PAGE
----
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Contraception: the 'common ground' that devastates family life

By Phil Lawler (bio - articles - email) | May 27, 2009

[In his commencement address at Notre Dame, President Obama suggested that advocates and opponents of abortion should find common ground in a campaign to prevent unwanted pregnancies. Although he did not flesh out that suggestion, he clearly intended to suggest more aggressive promotion of contraceptives. That option should be recognized as unacceptable-- not just by Catholics, but by anyone attuned to the prescripts of natural law and indeed the realities of modern life.

More than a decade has passed since I published the op-ed below; it originally appeared in several US newspapers as the world marked the 30th anniversary of the prophetic encyclical Humanae Vitae. The fundamental argument has not changed, but I would contend that today the evidence is still more powerfully in support of my conclusion: that the widespread acceptance of contraception has had a devastating effect on American family life.]

A generation ago, American politicians debated about the Cold War and the Vietnam conflict, the problems of poverty and racism, and the challenges of the space program. But back in 1968, did anyone forecast that we would soon be talking about a general breakdown in ordinary family life?

Yes, someone did.

Some 30 years ago, Pope Paul VI issued Humanae Vitae an encyclical letter which upheld the time-tested Christian teaching that artificial contraception is morally wrong. In 1968, Pope Paul worried that:

... a man who grows accustomed to the use of contraceptive methods may forget the reverence due to a woman, and, disregarding her physical and emotional equilibrium, reduce her to being a mere instrument of the satisfaction of his own desires, no longer considering her as his partner whom he should surround with care and affection.

Today, in the midst of an epidemic of domestic abuse, thoughtful people ought to ask: Was Pope Paul right or wrong?

And if contraception became widely accepted, Pope Paul asked:

Who will blame a government which... resorts to the same measures that are regarded as lawful by married people ...? Who will prevent public authorities from favoring those contraceptive methods which they consider more effective? Should they regard this as necessary, they may even impose their use on everyone.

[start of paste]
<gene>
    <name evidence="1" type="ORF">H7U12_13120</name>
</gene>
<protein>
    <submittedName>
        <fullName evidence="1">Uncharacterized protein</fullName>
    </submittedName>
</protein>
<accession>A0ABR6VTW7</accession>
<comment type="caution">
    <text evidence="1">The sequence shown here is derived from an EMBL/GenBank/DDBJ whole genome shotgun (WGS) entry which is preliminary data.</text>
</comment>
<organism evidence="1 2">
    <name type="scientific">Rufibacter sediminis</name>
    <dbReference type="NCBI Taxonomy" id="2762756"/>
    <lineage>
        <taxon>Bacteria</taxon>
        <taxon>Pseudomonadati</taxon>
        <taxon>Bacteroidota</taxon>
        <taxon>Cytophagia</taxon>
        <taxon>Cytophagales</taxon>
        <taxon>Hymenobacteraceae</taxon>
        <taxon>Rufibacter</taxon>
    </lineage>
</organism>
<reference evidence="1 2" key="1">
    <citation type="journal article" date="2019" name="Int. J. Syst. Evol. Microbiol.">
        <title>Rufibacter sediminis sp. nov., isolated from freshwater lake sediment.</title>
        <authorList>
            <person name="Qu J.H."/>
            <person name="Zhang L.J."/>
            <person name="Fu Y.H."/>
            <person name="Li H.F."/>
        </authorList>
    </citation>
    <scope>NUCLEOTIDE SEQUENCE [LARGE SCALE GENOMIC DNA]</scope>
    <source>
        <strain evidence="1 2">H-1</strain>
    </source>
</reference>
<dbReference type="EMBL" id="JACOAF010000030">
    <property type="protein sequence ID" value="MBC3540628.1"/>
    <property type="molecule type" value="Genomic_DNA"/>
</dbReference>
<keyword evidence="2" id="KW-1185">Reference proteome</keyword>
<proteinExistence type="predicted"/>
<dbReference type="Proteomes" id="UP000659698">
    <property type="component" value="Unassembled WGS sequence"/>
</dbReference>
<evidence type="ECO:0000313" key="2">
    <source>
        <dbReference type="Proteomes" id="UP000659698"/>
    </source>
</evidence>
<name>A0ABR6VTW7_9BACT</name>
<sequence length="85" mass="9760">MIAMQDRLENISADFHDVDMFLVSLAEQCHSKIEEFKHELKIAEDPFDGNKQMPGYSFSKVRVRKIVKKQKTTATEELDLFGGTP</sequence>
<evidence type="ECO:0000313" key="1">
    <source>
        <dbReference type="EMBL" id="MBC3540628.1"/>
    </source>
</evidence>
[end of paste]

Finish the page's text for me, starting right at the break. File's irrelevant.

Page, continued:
Today the government of China stands accused of requiring abortions for women who have already fulfilled their one-child quota, the Peruvian government has sterilized illiterate women without their consent, and massive population programs funded by our own federal government have been accused of employing deception and coercion. Again, was Pope Paul right or wrong?

Many people forget— and many more are too young to remember— how radically the introduction of the birth-control pill changed popular thinking, and altered our approach to sexuality. Not long ago, moral leaders of EVERY description condemned contraception, and agreed that if the practice ever became widespread, it would inevitably lead to disaster.

Consider, for example, the words of Mohandas Gandhi:

There is hope for a decent life only so long as the sexual act is definitely related to the conception of precious life.

Or listen to Sigmund Freud:

Moreover, it is a characteristic common to all perversions that in them reproduction is put aside as an aim. This is actually the criterion by which we judge whether a sexual activity is perverse-- if it departs from reproduction as its aim and pursues the attainment of gratification independently.